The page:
It Takes a Village To Build a Car

Twenty years ago, car buyers knew that when they purchased a Toyota it was a Japanese car.
Volkswagen was German, a Jaguar was English, and a Fiat was Italian. Some people ONLY bought Swedish or ONLY American vehicles, adamant that only (insert country here) was capable of producing a vehicle worthy of their standards of performance, style or reliability. Those days are over – welcome to the global automotive world. While today’s trendiest cars still bear names that conjure images of their countries of origin, there is a pretty good a chance that it was built in Kentucky, Mexico or Poland.

Take the Fiat 500, for example. Tall men cringe at the idea of this fun little car – which was
originally made from 1957 to 1975 and then reintroduced as a “retro car” in 2007 – contemplating how origami-like they will have to become in order to fit in one. Unlike its earlier Italian-made iteration, however, the new 500 is produced in Brazil (where it is the market leader), Argentina, and Poland, with additional work being done in France, Turkey, Serbia, China and – of course – Italy!

Another comeback kid, the Volkswagen Beetle, was at one point in history a German automotive pop culture icon. A Beetle engine even SOUNDED German. But today, it is not just Fahrvergnugen anymore. Now it’s also La Alegria de Conducir (Mexico), O Prazer de Dirigir (Brazil) and (Thailand). Other countries where Beetles are born, in whole or in part, include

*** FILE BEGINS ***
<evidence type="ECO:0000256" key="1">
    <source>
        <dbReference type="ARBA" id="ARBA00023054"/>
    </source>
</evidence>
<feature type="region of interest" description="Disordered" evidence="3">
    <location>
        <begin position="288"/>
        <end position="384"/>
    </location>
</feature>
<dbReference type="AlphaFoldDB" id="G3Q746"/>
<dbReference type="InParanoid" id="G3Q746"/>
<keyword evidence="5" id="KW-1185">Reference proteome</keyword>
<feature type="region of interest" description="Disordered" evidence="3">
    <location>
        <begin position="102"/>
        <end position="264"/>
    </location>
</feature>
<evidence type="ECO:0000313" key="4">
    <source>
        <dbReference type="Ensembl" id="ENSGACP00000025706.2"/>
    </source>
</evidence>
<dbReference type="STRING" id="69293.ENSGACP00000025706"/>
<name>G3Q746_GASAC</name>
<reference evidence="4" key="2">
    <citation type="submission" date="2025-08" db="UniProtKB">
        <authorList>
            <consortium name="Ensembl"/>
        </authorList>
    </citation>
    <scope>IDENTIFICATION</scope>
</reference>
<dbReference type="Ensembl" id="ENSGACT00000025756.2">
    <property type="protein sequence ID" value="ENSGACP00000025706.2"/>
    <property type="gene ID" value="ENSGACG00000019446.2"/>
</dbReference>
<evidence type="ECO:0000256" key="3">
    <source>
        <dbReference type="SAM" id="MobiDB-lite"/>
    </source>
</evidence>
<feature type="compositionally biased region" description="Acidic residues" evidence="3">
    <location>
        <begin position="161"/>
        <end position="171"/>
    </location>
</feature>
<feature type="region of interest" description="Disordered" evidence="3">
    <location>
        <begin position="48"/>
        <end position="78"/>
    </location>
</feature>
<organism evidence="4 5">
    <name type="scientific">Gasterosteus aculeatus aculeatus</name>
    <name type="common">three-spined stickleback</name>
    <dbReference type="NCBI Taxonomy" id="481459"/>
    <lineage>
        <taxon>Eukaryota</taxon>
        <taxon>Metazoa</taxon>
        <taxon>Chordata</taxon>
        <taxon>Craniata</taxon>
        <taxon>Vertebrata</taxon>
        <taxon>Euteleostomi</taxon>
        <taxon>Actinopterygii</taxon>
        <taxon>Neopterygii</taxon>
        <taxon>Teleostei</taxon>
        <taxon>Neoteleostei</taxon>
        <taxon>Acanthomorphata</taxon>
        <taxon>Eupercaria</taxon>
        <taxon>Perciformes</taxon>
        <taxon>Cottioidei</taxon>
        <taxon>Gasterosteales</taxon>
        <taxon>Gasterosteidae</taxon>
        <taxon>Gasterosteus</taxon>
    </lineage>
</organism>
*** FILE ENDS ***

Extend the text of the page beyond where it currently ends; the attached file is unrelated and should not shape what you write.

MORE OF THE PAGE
Ireland, Indonesia, South Africa, Nigeria and Australia. Even Japanese icon Toyota manufactures
the gas-saving Prius in China, Thailand and other countries in Southeast Asia. By 2015, Priuses
will even be assembled right here in the good, ol’ U.S. of A.

What is behind this major shift in the automotive world? According to Alec Gutierrez of Kelly Blue Book, a leading source for automotive information, the globalization of the car industry is a
growing trend as companies open factories in markets around the world to cut down on shipping costs and minimize the risks associated with currency fluctuations. In the mid to late 1990s, 85-88% of all vehicles in the US were produced domestically (including most of the so-called “Japanese cars”) and only 15% were imported. Import numbers shifted downward with the advent of the hybrid industry, but that number has begun to change again because many imports are now being assembled in the U.S. Manufacturers are also producing parts in multiple countries in an effort to hedge against natural disasters and other local incidents that might impact production. For these companies, diversification of resources protects the entire industry from assembly slowdown or collapse.

How will the country-loyal consumer choose his or her next car, if not by the flag it flies? In the
early 20th century, the automotive industry forged a path of innovation, forcing the public to
change the way it thinks. 100 years later, it still does, and it may be time to move past the
concept of a car being a product of a particular nation.

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